Did you spend too much money in 2016? If so, you were not alone. Americans DO spend more than we need to, in ways both large and small. Here are 14 examples:
- Coffee. Once upon a time we brewed coffee at home. Some of us took it with us, either in a thermos or in insulated “go-cup.” Now, millions of Americans stop by a Starbucks or an independent coffee stand on their way to and from work each day. At anywhere from $3 to $6 per cup, that daily indulgence adds up to well over $60 per month – or $780 annually.
- Eating out. Yes, it’s nice to have someone else do the cooking, but your bank account and your health will thank you if you consider it a treat rather than an everyday occurrence. How much do you spend in restaurants, cafes, delis and fast-food places each week?
- Gym memberships. If you actually go to the gym at least a few times per week, work out, and keep your body in top condition, your membership is worth the price. If not, at an average of $58 per month, it’s a huge waste.
- Smartphone apps. What fun! Today you can get apps for your phone that let you play games all day, learn a new language, monitor nearly every aspect of your health, plan a trip, find your way home, translate from another language, get your favorite music, and more, and more, and more. If Americans used all the apps they purchase, they wouldn’t have time to work, eat, sleep, or talk with family and friends. According to Apple, Americans spent over $20 Billion on apps in 2015 – and likely spent even more in 2016. Do you really need (or use) all those apps?
- Car payments. According to CNBC,the average car payment is $503 per month, or $6,036 per year. The average term is 68 months, so this goes on for more than 5 2/3 years! While many people do need a car, most do not need a new That’s just for fun, or prestige. Consider selling that budget-buster and buying a used car for cash – or if necessary, getting a loan with a much lower payment for far fewer years. Put that other money aside and pay cash when you decide you really do need a new car.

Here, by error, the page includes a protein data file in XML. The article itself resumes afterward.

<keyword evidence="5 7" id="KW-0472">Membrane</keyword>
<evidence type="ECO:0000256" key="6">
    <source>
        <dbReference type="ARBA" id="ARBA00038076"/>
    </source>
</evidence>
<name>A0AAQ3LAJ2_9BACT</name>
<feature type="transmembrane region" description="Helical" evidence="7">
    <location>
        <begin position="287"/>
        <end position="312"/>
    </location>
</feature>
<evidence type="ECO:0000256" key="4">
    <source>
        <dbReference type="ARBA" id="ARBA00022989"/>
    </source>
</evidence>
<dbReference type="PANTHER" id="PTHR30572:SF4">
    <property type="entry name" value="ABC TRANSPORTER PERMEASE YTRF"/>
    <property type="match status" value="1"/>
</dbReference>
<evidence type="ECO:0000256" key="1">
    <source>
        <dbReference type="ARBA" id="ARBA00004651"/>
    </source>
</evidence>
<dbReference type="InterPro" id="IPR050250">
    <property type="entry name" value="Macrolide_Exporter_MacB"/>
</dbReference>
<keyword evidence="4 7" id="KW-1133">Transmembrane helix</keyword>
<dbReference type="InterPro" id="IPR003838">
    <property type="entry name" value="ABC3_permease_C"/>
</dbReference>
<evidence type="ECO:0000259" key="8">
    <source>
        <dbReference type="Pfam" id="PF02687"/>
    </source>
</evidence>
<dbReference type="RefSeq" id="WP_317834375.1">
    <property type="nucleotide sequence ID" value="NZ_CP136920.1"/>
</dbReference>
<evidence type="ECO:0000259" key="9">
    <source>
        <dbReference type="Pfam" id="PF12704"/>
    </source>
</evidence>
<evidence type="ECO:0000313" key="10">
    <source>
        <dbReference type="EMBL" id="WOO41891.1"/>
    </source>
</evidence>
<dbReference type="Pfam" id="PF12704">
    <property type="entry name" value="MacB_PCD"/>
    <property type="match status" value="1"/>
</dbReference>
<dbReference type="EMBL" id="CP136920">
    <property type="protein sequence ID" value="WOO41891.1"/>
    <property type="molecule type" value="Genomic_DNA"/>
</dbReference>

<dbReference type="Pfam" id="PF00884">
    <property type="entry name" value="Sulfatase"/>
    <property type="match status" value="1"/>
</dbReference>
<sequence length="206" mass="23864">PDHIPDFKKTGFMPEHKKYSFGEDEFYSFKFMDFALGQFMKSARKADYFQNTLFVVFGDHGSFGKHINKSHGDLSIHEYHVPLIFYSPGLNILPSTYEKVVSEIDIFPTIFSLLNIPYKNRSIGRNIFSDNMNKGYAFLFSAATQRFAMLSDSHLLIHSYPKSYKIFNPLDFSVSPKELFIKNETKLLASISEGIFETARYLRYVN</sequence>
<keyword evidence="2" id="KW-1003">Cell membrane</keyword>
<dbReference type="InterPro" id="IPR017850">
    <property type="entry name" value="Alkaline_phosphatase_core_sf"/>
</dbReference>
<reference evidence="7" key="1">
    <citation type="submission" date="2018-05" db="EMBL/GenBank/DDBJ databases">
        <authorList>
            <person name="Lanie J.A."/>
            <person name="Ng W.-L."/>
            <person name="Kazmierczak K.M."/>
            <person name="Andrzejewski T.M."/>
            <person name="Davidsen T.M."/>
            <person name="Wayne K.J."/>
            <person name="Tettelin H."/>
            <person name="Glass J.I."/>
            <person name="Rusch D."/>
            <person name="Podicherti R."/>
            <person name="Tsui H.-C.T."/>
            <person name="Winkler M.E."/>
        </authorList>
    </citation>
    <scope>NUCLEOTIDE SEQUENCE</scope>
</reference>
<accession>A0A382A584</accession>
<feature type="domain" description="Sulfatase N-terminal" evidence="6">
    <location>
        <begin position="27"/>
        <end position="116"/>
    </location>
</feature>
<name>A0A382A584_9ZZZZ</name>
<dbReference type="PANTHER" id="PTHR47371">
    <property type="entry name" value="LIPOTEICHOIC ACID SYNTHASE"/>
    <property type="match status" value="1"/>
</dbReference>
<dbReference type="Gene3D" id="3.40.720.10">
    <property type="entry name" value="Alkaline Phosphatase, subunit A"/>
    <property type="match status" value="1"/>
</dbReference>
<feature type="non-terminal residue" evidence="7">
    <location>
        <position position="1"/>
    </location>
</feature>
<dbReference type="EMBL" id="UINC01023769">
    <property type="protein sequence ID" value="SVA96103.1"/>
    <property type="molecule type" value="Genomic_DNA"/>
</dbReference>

- Car leases. Yes, the average monthly payment is approximately $100 less, but when you get to the end of the term, you still don’t own the car. For most, the residual is about 50% to 65% of the original value, so if you want to keep the car, you’ll be starting over with payments – this time on a used car. Just as renting a house doesn’t lead to ownership, neither does leasing a car.
- Car wash upgrades. You really don’t need the foam wax, the clear coat sealant, the rust inhibitor, or any of the other fancy add-ons offered at the drive-through car wash. If you’ve been driving on chemical or salt treated roadways, however, the undercarriage flush might be a good idea.
- Overnight shipping. How often do you actually need something immediately? Put birthdays and other events in your planning calendar 2 or 3 weeks ahead of the date, so you’re not in a rush when you place your gift orders – and plan ahead for your own “must-have” items.
- Satellite and cable TV services. Do you really watch all those channels? Most of us don’t. While the best thing would be to skip it entirely and spend more time with family, getting ahead of household chores, working on a side income, or reading a book, why not at least pare that service down to the channels you watch regularly? Even a $20 per month savings comes to $240 per year.
- Lottery tickets. You know that the odds are against ever winning. In fact, we’ve read that only one in 259 million people who play ever win the big jackpot. If you put the same money into a good retirement plan, you’re SURE to come out the winner.
- Book clubs, newsletters, and magazine subscriptions. If you’re really reading those materials, fine – they might be worth the price. If they’re gathering dust in a stack, opt out.
- “Something” of the month clubs. Today you can join clubs to receive monthly selections (and invoices) for everything from shoes, to cosmetics, to sweaters, to product samples, to beer, to a variety of foods – and on and on. Of course it’s fun to receive monthly packages, but do you need them? Opt out and buy what you actually need, when you need it.
- Timeshares. Those who sell them are very persuasive, while those who own them are often sorry. On average, they cost $16,000 for the right to use one unit for one week per year. Meanwhile, you’ll pay maintenance fees even if you never go near the place – and they’re extremely difficult to sell. Save your money and pay for a nice hotel room when you go on vacation.
- Student loans. The Wall Street Journal reported that on average, 2016 graduates will owe more than $35,000 in student loans. That’s a heavy burden to carry while holding an entry-level position, even in a high-paying industry. If you will be starting (or continuing) college this year, consider the pay-as-you-go plan. Choose a school you can afford, apply for every possible scholarship, and work while going to school. No, it isn’t easy to graduate debt-free, but you’ll find out that it’s worth it.
Taking charge of your spending and plugging the leaks can put your thousands of dollars ahead at the end of 2017, so stop and take look at your own spending habits. Twenty dollars here and there seems trivial, but when you’re throwing away twenty (or forty, or sixty, or a hundred) in a variety of different places every month, it adds up to serious money.
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